In addition to dismissal for failure to meet the usual examination and grade requirements, departments and graduate-degree-granting area programs have the right to place on probation — and, after at least 30 days of probation, to dismiss from the program — any graduate student who is deemed to be making insufficient academic progress or whose work is not of the quality required. The faculty advisor or academic program chair must inform the Graduate School as soon as the student has been notified and the probationary period has begun.
The dismissal may occur at any time during a student’s work toward a graduate degree.
See Extension and Appeals of “Satisfactory Progress” Infractions for complete information about the probation-termination-appeal process.
Failure to meet the usual examination and grade requirements entitles departments/programs to place the graduate student on probation for a duration of time. Probation must last a minimum of 30 days. Any graduate student who is deemed to be making insufficient academic progress or whose work is not of adequate quality as determined by the department/program may be dismissed. The faculty advisor or academic program chair must inform the Graduate School as soon as the student is notified and the probationary period begins. Probation and dismissal may occur at any time during a student’s work toward a graduate degree.
When a department/program determines that a student is not making satisfactory progress, the Director of Graduate School in the program and/or faculty advisor will recommend a face-to-face meeting between the student and the faculty advisor. If, after this meeting, the department/program and the student can agree on a plan to remedy the situation, the faculty advisor (or DGS) and the student will jointly sign a document enumerating steps to take. If, on the other hand, the department/program and the student disagree on issues of progress, the DGS or chair may send the student a letter placing the student on probation.
The letter placing a student on probation must include an explicit statement of what must be accomplished and by what date in order for the student to be removed from probation and returned to good standing in the department/program. If the student does not comply with the conditions of probation, a letter (signed by the DGS) will be sent to the student with notification of dismissal from the degree program. Termination letters must inform the student of the right to appeal, first, to the department/program, and second, to the Graduate Faculty Senate. A copy of a termination letter must be sent to the graduate dean at the same time it is sent to the student.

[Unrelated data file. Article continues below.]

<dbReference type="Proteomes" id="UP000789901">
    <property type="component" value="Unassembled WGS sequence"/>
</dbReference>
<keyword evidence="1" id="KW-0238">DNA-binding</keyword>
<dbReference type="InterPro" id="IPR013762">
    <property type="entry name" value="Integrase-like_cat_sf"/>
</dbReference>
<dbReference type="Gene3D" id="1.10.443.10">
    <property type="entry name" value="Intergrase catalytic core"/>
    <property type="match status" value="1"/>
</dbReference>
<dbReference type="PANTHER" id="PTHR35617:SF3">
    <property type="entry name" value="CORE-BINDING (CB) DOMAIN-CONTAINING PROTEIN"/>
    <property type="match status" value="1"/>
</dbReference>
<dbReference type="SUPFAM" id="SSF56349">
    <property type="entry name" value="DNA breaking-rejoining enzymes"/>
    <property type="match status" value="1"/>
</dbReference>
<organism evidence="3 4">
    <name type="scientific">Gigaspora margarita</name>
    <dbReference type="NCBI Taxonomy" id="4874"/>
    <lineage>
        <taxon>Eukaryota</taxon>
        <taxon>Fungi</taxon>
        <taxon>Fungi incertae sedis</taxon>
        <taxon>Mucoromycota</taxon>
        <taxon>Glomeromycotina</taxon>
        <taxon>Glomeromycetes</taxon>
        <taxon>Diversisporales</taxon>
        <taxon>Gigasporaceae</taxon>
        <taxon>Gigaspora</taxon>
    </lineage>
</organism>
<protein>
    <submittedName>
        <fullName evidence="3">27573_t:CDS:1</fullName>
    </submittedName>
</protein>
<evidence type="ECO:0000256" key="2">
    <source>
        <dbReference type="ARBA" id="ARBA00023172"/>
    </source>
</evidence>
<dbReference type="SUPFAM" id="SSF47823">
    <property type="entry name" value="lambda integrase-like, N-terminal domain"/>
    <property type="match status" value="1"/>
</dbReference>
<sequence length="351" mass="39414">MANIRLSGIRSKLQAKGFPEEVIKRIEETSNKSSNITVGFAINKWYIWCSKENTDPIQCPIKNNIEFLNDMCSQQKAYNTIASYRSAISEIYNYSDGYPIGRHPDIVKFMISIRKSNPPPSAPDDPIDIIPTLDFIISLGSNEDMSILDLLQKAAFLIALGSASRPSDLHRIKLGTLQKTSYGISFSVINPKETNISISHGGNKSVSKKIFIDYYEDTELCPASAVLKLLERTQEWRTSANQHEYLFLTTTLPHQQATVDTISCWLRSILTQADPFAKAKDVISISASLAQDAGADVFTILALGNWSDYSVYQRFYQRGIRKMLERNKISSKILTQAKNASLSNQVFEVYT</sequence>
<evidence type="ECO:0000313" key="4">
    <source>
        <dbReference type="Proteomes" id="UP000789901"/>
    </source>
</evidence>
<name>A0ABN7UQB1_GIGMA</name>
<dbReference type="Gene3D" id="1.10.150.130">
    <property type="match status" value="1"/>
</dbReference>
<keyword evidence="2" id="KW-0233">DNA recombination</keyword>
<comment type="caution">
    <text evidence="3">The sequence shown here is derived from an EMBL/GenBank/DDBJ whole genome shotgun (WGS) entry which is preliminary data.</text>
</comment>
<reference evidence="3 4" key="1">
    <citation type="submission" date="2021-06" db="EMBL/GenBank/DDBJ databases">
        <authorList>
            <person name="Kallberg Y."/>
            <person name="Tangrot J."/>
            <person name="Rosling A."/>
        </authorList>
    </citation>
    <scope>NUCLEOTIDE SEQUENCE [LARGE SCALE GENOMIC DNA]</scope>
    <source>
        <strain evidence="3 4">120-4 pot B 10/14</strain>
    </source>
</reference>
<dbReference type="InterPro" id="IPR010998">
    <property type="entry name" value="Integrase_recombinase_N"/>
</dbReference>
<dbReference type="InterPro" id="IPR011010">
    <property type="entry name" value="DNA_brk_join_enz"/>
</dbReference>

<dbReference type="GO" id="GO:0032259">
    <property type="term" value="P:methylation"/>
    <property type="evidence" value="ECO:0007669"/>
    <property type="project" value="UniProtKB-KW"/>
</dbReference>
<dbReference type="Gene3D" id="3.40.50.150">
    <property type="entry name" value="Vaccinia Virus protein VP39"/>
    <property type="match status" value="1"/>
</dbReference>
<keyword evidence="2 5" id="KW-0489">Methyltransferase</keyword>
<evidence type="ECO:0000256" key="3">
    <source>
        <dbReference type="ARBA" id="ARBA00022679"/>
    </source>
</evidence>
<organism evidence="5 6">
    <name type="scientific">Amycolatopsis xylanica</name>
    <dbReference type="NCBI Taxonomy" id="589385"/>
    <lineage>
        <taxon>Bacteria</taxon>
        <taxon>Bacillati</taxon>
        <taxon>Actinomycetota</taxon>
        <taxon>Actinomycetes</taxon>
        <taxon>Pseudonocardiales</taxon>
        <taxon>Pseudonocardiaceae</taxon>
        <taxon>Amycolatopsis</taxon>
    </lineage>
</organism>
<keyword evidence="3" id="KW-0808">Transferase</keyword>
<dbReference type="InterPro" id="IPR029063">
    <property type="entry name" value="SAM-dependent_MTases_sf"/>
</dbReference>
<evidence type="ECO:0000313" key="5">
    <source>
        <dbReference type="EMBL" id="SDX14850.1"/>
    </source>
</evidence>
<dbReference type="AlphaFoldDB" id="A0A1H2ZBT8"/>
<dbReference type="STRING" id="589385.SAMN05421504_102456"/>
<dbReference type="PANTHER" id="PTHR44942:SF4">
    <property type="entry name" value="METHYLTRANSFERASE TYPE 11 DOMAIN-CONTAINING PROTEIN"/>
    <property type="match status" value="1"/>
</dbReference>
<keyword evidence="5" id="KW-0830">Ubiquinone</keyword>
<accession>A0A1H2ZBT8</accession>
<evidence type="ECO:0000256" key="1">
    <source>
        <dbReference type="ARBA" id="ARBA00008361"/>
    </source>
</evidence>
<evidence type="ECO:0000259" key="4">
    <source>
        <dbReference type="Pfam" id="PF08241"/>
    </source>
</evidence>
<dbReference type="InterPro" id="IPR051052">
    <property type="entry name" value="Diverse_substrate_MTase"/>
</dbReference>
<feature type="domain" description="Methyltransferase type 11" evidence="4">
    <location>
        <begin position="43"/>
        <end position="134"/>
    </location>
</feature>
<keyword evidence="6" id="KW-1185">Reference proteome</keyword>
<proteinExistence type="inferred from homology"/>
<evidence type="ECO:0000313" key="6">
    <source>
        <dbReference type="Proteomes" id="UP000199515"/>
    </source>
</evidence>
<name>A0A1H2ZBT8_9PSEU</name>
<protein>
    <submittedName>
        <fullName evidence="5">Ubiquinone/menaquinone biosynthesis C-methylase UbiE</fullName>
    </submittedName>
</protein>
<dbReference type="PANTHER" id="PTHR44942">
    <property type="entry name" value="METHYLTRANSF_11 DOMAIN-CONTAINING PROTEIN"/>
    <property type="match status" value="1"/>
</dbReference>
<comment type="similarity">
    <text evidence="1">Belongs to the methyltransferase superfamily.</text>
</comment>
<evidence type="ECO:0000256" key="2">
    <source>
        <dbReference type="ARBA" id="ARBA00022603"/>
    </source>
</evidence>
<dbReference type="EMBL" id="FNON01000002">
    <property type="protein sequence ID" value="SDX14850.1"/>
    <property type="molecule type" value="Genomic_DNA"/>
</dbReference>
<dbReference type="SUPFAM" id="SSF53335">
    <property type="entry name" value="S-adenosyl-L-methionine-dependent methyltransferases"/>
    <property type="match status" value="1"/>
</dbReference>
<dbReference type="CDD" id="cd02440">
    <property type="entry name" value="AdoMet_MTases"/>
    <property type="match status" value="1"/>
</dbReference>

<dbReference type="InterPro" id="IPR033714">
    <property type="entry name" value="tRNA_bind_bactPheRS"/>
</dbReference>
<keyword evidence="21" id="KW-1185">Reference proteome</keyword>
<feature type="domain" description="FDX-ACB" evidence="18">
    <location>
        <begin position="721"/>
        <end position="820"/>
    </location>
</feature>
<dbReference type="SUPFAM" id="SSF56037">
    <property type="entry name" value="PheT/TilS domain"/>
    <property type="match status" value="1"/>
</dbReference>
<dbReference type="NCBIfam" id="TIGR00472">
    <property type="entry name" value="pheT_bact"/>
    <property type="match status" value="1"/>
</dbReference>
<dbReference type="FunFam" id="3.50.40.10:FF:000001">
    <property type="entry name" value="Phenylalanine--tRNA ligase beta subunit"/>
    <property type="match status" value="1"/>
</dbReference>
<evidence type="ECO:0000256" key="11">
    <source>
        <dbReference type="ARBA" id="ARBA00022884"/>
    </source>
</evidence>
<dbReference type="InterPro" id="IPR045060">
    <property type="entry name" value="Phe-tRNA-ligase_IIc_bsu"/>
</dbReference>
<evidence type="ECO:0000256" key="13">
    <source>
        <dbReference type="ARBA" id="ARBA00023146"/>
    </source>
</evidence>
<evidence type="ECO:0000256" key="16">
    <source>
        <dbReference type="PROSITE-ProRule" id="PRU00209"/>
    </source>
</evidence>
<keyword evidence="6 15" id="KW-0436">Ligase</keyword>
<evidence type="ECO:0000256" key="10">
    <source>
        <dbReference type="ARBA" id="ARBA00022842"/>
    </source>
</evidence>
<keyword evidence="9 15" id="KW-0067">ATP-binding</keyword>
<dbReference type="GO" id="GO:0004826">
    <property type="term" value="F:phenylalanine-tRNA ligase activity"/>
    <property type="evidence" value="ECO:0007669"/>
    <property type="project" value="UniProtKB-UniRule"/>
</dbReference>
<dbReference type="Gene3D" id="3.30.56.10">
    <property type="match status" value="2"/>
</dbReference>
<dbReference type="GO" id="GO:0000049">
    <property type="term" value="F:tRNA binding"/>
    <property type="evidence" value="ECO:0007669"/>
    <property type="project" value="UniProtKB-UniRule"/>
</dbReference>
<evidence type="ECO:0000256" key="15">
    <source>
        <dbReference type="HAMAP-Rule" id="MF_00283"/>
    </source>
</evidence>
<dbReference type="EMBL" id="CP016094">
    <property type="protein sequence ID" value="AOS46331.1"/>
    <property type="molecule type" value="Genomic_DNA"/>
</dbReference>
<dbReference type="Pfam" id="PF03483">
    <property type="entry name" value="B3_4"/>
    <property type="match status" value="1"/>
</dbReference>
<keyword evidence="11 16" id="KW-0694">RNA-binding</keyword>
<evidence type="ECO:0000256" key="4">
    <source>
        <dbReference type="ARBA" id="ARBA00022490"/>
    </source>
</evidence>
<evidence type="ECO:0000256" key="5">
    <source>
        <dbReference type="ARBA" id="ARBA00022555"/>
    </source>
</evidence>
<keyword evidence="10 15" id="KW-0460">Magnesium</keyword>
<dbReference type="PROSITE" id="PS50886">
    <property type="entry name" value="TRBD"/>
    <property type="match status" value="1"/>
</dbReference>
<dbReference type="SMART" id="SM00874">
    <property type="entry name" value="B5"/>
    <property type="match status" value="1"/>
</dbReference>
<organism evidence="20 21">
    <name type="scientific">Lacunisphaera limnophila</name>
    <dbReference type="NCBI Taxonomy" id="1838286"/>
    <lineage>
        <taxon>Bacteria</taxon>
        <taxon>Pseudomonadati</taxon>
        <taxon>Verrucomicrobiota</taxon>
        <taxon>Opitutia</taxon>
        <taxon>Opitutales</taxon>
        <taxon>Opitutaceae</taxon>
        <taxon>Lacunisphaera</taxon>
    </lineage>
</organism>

Students have the right to appeal dismissal from their degree programs. As long as a student is in an appeal process, the student should maintain enrollment and continue working on degree program requirements. A student’s first appeal of dismissal must be made to the department/program. If the student does not appeal, the Graduate School will send the student an official notice of dismissal from the program.
Students should notify their DGS in writing that they are appealing dismissal. A copy of the appeal letter addressed to the DGS should be sent to the graduate dean. Departments and programs organize their own appeals processes. If the department/program does not reverse its decision, the DGS will notify the Graduate School that the student has gone through the probationary period and the appeal process and has been dismissed.